L2: Iterations to convergence = 61,	√Γ-1 = -2.4424906541753444e-15,	 Max displacement = 4.5795e-11,	 (ϕ, R) = [0.64414472, 0.02109397]
L3: 	Non_rattlers= 16000	% of rattlers = 2.344	(Max, mean±std) constraints per particle per d: [15.0, 6.26, 3.94]
L4: ┌ Warning: Force balance condition is NOT satisfied! Max force mismatch = 3.714346582469644e-12 ; 	Creating the packing anyway.
L5: └ @ Main <path-to-CALiPPSO-source-folder>/Packing.jl:185
L7: Force balance condition not met yet; max force mismatch = 3.714346582469644e-12
L8: Performing a last LP optimization to improve force balance.
L9: LP instance generated with (ℓ, ℓ/R) = [0.056953715966077116, 2.7]	 and UNbounded displacements
L10: Max optimal displacement = 3.515092848501867e-10	 √Γ-1 = 7.327471962526033e-15
L11: Force mismatch after final optimization = 2.3502518894751413e-13
L14: Isostaticity achieved: true	 Non-rattlers = 16000	% of rattlers = 2.344	N_contacts = 47998.0	 z in rattlers = 0
L15: Maximum force equilibrium mismatch = 2.3502518894751413e-13
L16: Time to finish = 299.49 minutes;	 Memory allocated (GB): 293.17
L17: Checking for overlaps after convergence...
L18: No overlaps found! :D

Note: The line numbers (on the left) are only included here for reference, but are not printed.

Lines 1-3, and 17-18 are always printed (because print_converged and check_for_overlaps are always called), while the rest of the text is only provided if verbose=true is used as argument of the main function. They contain the following information:

  • Line 1: Text indicating that CALiPPSO did converge.
  • Line 2: Information about convergence; specifically:
    • Number of LP optimizations required for convergence
    • Values of $\sqrt{\Gamma^\star}-1$ and $\max \{ | \mathbf{s}_i^\star|\}_{i=1}^N$ (only of stable particles) obtained in the last iteration. These values are important because they define the convergence criteria of produce_jammed_configuration!.
    • Final values of the packing fraction and radius, $\varphi$ and $R$.
  • Line 3: Amount of non-rattlers (i.e. stable particles) and their percentage out of $N$. Besides, provides the same statistics of the constraints per particle as Line 7 above.
  • Lines 4-13: These lines are not present in general. Instead, they will only be printed if mechanical equilibrium of the final configuration is not met (or is satisfied with a very low accuracy).
    • By far the most common reason this happens is because the bounds imposed on ${|\mathbf{s}_i|}_{i=1}^N$, when calling solve_LP_instance. As we explain in our paper, a simple solution is to use such final configuration to generate a final LP instance and solve it, without any bounds on the displacements. Thus,
    • Lines 4-5: A warning thrown by the MonoPacking constructor when creating the packing. They indicate, precisely, that the force balance condition is not met and give the maximal violation to it.
    • Lines 7-11: The result of solving final LP instance to attain force balance with a higher accuracy. They print some info, such as the new values of $\Gamma^\star$, $\max \{ | \mathbf{s}_i^\star|\}_{i=1}^N$, new value of force balance mismatch, etc. They are printed when fine_tune_forces! is called. More details about this can be found in the documentation about Creating the final packing.
  • Lines 14-16: They provide some extra information about the packing obtained after convergence, such as whether isostaticity was reached or not; number of contacts, etc. They are printed through print_info_convergence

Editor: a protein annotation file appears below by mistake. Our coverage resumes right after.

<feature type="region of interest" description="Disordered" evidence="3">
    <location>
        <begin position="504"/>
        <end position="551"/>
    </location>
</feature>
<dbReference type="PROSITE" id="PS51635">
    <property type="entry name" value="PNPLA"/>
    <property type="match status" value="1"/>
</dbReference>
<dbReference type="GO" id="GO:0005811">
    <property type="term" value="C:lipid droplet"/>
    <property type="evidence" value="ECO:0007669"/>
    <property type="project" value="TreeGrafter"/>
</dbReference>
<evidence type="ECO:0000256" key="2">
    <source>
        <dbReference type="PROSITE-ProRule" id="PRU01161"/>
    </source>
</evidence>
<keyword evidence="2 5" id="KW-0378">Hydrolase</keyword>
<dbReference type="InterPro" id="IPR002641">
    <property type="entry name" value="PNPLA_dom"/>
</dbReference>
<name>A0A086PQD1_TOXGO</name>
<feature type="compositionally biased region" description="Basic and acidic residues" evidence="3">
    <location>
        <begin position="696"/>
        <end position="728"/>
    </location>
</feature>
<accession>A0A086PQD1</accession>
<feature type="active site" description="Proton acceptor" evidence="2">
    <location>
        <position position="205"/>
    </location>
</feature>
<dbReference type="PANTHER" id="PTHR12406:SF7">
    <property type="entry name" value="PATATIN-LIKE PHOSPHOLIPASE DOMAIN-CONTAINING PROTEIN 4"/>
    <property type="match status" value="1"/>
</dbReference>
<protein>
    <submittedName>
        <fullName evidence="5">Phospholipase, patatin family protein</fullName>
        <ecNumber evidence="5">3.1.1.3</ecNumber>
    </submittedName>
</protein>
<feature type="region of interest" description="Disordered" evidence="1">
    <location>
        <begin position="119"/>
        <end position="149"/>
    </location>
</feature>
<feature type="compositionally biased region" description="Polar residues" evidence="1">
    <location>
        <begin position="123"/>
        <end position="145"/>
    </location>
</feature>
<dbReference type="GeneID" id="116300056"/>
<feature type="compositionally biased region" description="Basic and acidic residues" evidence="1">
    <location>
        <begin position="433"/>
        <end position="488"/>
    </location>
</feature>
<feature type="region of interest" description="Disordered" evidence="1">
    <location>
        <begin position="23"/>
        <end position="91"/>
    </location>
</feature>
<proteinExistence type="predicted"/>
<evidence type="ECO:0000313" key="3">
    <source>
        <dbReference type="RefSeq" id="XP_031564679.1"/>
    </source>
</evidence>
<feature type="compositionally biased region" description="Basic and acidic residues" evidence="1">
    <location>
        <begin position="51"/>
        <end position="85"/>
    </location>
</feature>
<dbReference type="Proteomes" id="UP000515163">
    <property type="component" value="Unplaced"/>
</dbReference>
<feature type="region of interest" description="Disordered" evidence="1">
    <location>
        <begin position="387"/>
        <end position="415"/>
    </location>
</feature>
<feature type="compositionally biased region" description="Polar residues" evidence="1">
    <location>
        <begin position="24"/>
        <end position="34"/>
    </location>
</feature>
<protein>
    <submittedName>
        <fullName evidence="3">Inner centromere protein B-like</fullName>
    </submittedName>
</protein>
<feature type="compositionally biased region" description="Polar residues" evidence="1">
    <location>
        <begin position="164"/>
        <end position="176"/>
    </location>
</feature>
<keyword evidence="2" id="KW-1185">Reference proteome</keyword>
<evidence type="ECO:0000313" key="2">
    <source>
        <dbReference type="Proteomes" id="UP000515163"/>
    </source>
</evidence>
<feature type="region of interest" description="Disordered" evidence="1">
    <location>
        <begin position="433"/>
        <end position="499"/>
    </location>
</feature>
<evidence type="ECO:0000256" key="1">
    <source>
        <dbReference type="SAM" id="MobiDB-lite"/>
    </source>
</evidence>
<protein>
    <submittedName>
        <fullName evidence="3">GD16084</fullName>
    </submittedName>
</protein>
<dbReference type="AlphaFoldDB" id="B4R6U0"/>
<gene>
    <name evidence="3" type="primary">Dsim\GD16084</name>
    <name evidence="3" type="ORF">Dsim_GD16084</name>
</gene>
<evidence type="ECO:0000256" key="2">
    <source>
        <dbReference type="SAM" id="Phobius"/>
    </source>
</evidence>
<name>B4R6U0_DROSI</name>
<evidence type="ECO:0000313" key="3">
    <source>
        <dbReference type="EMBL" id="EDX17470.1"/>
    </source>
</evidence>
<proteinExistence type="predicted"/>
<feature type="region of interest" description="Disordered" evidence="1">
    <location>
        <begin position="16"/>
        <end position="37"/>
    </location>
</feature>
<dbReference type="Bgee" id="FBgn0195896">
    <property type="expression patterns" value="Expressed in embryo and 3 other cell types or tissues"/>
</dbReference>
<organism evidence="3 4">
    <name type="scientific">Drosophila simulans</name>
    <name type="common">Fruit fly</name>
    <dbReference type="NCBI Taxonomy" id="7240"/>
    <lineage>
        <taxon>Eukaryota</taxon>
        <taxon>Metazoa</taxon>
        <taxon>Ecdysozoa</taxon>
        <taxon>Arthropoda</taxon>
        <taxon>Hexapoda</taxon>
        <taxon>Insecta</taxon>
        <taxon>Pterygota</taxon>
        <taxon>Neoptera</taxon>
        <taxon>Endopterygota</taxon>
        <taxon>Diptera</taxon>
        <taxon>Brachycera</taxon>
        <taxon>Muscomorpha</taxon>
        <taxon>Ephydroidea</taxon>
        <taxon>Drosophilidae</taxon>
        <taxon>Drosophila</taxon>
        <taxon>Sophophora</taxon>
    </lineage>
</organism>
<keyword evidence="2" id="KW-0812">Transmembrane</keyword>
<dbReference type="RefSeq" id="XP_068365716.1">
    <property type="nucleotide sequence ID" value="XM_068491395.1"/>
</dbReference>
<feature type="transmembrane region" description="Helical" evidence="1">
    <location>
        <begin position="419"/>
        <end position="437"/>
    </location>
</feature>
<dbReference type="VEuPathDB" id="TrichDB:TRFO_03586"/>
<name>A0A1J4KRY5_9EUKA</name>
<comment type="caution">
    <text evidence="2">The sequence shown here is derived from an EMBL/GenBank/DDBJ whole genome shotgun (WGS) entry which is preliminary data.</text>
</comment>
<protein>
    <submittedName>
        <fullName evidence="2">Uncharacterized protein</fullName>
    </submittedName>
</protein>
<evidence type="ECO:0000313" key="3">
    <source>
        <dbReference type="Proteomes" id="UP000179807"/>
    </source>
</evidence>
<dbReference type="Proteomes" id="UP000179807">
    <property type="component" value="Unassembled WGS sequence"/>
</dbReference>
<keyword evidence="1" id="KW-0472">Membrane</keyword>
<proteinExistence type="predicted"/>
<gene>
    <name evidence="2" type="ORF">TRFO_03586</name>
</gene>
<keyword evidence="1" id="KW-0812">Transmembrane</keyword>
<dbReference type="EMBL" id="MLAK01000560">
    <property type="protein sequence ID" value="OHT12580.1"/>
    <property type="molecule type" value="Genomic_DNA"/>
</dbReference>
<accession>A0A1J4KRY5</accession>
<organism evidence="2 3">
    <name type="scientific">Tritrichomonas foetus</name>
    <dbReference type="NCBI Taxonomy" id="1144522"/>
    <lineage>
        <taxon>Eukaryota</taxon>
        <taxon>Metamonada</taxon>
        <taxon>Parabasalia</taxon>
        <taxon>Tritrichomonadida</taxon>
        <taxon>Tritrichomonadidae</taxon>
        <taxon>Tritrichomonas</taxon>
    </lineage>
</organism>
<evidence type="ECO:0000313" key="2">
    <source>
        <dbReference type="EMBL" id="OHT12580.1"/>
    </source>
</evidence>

• Lines 17-18: Check for overlaps in the final packing; printed when calling check_for_overlaps.
Mechanical equilibrium not satisfied

As mentioned above when explaining Lines 4-13, the likeliest reason a packing that fails to satisfy mechanical equilibrium is small mismatch (about $10^{-10}$ or smaller) in foce balance. However, it may also happen that a configuration indeed fails to fulfil force balance due to a poor solution of an LP instance. When this is the case, the error is much bigger (about $10^{-2}$or even larger) and even calling fine_tune_forces! is not enough to correct for it. In fact, in this situation, force balance is violated at many iterations and not only the last one. (See Lines 9-10 of the previous section.)

As described in the Problem solving section, there are a variety of reason why this may happen. But the most probable one, at least according to our experience, is that the optimizer used lacks the precision to solve the linear optimization problems.

Output when produce_jammed_configuration! fails to converge


Some other features

  • The dimensionality of the system is inferred from Xs and the periodic boundary conditions are automatically implemented through the usage of PeriodicNumber. Of course: no overlap should be present in the initial configuration for CALiPPSO to run properly.

  • You can (or at least should be able to) use as input any valid hard-sphere configuration generated from your favourite method (for instance, the Lubachevsky─Stillinger (LS) compression protocol as described before).

  • Alternatively, you can also use the function generate_random_configuration(d, N, ϕ, [L]) provided here to generate a random low-density initial configuration of N particles in d dimensions with density ϕ. See however the possible caveat of initializing CALiPPSO with a configuration of low density (*i.e. far from jamming).

  • As CALiPPSO progresses, checks of the absence of overlaps are implemented automatically in the main function.

  • Stability and force balance checks are implemented. They are useful to track possible numerical issues after each of the LP optimizations are carried out; the details are given above and how to solve numerical issues is discussed here.

  • The cutoff or radius of influence, $\ell$, is automatically adjusted in such a way that only nearby pairs of particles are considered when building the set of non-overlapping constraints.

  • The behaviour and other parameters of the main function can be easily controlled through keyword arguments.

Getting help

We tried our best to provide complete docstrings of all the functions defined in this package. So most of the information should be available simply by calling the respective documentation (i.e. just by typing '?'). For instance, try typing ?produce_jammed_configuration! in the REPL or in a Jupyter notebook for a detailed description of this function.

We also tried to leave clarifying comments throughout the code, so its functioning is easier to understand.

If you find a problem (e.g. lack of convergence of the main function, low precision, non-isostaticity of the packings), please consult the Problem solving section.

Still there is something confusing ot not clear enough? Found a bug or an issue? Please drop us an email.